For now at least, talk of an “exodus” from UK debt and a “Gilts strike” looks premature.
Allowing me the freedom to take my pension as a lump sum on retirement will, likely as not, mean that I neglect my very old self in favour of my newly retired self.
I am grateful to Tom for asking a question that I couldn’t immediately answer. Actually, he merely pointed out that the Fixed-term Parliaments Act meant that votes on a Queen’s Speech (a government’s programme for a new session of Parliament) or a Budget could no longer be declared matters of confidence and therefore could not [...]
Ed Balls, the shadow Chancellor, was on Pienaar’s Politics on BBC Radio 5 Live. It was interesting because John Pienaar put to him some of the things that George Osborne might do in the Budget, and Balls seemed to be trying out lines for Labour’s response – although that will be delivered, according to convention, [...]
The Green surge appears to have stalled after Natalie Bennett, the party leader (right), suffered what she called a “brain fade” in a radio interview last month, according to a ComRes poll for The Independent on Sunday and the Sunday Mirror. The Green Party has dropped four points in the Favourability Index since January, putting [...]
We have a ComRes opinion poll in The Independent on Sunday tomorrow, shared with the Sunday Mirror. Last month we had a two-point Labour lead.
This time we have repeated our Favourability Index, asking if people have a favourable or unfavourable view of six parties – Labour, Conservative, UKIP, Lib Dem, SNP and Greens – and [...]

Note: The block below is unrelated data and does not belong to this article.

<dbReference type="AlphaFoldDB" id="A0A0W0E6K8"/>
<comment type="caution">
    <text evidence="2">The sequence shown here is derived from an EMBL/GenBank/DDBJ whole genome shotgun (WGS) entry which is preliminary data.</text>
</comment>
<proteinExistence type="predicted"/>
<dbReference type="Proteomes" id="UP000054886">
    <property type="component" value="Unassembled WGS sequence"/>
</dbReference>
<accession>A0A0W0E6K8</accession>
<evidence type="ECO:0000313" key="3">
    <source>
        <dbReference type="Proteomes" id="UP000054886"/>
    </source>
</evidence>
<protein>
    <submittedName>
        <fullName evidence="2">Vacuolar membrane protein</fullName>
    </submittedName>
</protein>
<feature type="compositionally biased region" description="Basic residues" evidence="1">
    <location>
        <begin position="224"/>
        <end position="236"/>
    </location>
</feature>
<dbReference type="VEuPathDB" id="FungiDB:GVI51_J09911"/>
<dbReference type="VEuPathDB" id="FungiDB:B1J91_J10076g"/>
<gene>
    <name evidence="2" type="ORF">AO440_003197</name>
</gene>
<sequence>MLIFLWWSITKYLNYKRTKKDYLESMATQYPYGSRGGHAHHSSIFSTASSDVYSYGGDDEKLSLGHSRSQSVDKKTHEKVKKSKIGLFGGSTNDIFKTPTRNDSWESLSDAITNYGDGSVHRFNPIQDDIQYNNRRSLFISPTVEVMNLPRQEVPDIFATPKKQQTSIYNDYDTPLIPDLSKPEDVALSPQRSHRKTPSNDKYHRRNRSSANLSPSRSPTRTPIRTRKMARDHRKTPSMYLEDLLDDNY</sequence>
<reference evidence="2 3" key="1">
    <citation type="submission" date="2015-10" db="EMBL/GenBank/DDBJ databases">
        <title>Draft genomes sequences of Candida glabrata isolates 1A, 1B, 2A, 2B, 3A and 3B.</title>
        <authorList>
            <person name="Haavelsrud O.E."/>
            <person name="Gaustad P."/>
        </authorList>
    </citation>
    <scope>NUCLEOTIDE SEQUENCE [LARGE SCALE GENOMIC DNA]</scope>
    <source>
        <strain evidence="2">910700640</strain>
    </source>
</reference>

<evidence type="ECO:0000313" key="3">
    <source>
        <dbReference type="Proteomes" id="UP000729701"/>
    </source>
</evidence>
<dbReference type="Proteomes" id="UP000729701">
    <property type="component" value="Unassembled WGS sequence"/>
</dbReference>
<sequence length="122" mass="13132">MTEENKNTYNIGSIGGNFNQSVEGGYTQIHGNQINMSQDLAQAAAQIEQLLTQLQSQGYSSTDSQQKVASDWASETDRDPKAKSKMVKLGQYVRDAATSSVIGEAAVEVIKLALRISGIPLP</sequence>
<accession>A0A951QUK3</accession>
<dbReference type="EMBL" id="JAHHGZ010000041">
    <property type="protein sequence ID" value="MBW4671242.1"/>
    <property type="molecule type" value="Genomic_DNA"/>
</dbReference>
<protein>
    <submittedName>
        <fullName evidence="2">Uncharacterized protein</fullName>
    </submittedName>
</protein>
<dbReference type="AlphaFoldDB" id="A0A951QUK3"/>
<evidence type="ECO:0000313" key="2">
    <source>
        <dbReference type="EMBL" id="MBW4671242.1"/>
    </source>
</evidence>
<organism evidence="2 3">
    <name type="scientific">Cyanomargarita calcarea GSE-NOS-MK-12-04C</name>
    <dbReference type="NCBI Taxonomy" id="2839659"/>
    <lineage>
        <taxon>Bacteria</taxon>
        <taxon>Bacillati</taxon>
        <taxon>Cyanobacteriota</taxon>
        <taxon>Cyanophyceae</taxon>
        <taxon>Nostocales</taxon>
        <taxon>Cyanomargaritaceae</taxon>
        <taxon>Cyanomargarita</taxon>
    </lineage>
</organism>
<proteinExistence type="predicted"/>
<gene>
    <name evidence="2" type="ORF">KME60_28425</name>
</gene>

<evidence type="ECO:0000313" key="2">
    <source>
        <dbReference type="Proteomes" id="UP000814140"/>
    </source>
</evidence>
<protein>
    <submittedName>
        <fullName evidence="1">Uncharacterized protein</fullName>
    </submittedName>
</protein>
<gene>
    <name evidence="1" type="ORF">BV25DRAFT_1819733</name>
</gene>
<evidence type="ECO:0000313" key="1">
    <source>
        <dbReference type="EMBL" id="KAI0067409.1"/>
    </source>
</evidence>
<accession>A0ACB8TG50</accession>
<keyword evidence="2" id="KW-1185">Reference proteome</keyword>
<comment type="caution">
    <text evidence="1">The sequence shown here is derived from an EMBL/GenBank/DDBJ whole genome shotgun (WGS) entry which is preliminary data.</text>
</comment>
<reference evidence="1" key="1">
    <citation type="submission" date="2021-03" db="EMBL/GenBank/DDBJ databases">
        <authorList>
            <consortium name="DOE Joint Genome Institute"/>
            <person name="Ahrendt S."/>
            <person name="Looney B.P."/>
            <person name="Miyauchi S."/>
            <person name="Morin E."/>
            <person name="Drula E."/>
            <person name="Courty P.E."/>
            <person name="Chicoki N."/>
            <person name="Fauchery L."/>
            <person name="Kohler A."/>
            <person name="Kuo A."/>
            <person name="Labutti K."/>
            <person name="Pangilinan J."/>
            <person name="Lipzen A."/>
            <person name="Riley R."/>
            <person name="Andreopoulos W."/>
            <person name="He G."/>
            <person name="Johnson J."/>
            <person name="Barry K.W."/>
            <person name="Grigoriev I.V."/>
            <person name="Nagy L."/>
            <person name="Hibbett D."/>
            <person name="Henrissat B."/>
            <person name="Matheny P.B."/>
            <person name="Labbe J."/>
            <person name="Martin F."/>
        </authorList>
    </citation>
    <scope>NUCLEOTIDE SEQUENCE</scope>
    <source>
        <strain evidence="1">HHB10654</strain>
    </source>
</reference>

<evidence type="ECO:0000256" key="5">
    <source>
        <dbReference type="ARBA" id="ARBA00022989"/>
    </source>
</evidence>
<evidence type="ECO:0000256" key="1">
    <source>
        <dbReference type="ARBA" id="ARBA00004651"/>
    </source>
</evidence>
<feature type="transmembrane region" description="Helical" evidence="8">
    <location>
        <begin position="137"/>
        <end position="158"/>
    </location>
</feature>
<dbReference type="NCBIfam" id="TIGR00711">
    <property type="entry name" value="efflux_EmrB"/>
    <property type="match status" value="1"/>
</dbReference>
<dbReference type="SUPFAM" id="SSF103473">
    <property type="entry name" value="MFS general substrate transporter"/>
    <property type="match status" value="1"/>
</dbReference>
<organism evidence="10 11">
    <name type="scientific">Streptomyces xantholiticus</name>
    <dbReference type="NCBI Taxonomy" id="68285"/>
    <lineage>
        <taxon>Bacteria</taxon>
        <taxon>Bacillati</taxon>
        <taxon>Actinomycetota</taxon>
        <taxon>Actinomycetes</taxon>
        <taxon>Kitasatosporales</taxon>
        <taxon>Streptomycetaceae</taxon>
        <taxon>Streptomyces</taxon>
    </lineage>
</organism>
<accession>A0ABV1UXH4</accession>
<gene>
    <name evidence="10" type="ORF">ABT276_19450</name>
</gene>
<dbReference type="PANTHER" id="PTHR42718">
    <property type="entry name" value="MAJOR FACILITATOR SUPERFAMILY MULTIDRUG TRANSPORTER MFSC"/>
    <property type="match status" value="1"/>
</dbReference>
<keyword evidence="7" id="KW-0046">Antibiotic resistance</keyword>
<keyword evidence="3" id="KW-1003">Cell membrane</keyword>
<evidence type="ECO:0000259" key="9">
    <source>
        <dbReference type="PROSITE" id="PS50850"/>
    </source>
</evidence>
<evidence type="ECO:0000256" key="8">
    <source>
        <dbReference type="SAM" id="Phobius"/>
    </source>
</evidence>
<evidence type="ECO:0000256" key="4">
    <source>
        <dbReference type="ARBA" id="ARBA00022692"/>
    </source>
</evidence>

The Indian government is adept at shooting itself in the foot, especially on social issues. In the past three days, it has done this spectacularly by trying – and failing – to impose an international ban on an hour-long film, India’s Daughter, about an horrific and fatal rape that shocked the world when it took place on [...]
There’s nothing especially political about it. It’s a hard-nosed calculation that weighs up the costs of higher average inflation on the one hand, against the benefits of more stable inflation and real activity on the other.
UKIP, the SNP and the Greens cut through all the complexity and noise. They say quite simple things, in straightforward ways. They’re clear. They’re economical. They’re succinct – and they look like they mean it.
* Many bankers are still overpaid
* The Chancellor’s Help to Buy subsidies are not a good idea
* Banks should not be broken up
* Narrow banking (ordinary deposits all backed by ultra-safe government bond) would be “too risky”
* Higher equity buffers for banks will result in less credit for the real economy
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